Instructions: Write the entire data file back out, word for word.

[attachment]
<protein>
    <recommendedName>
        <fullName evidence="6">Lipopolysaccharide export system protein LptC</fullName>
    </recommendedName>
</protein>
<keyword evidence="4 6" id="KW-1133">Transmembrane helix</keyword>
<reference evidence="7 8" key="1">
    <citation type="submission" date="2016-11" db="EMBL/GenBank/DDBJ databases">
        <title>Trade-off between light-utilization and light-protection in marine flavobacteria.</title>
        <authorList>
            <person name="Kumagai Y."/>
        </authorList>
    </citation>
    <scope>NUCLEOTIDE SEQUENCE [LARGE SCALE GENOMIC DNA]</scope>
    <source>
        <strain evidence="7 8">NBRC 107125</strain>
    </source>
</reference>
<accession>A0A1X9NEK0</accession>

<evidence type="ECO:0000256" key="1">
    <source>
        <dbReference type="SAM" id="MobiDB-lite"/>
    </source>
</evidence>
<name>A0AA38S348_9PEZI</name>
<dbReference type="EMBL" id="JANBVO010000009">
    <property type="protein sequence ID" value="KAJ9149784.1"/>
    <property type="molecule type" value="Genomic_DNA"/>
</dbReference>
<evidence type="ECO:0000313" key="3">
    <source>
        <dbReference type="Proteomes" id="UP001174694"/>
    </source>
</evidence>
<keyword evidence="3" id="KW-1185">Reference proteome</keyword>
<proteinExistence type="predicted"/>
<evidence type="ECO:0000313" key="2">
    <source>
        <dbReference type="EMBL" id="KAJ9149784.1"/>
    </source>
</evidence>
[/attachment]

<protein>
    <recommendedName>
        <fullName evidence="6">Lipopolysaccharide export system protein LptC</fullName>
    </recommendedName>
</protein>
<keyword evidence="4 6" id="KW-1133">Transmembrane helix</keyword>
<reference evidence="7 8" key="1">
    <citation type="submission" date="2016-11" db="EMBL/GenBank/DDBJ databases">
        <title>Trade-off between light-utilization and light-protection in marine flavobacteria.</title>
        <authorList>
            <person name="Kumagai Y."/>
        </authorList>
    </citation>
    <scope>NUCLEOTIDE SEQUENCE [LARGE SCALE GENOMIC DNA]</scope>
    <source>
        <strain evidence="7 8">NBRC 107125</strain>
    </source>
</reference>
<accession>A0A1X9NEK0</accession>

<evidence type="ECO:0000256" key="1">
    <source>
        <dbReference type="SAM" id="MobiDB-lite"/>
    </source>
</evidence>
<name>A0AA38S348_9PEZI</name>
<dbReference type="EMBL" id="JANBVO010000009">
    <property type="protein sequence ID" value="KAJ9149784.1"/>
    <property type="molecule type" value="Genomic_DNA"/>
</dbReference>
<evidence type="ECO:0000313" key="3">
    <source>
        <dbReference type="Proteomes" id="UP001174694"/>
    </source>
</evidence>
<keyword evidence="3" id="KW-1185">Reference proteome</keyword>
<proteinExistence type="predicted"/>
<evidence type="ECO:0000313" key="2">
    <source>
        <dbReference type="EMBL" id="KAJ9149784.1"/>
    </source>
</evidence>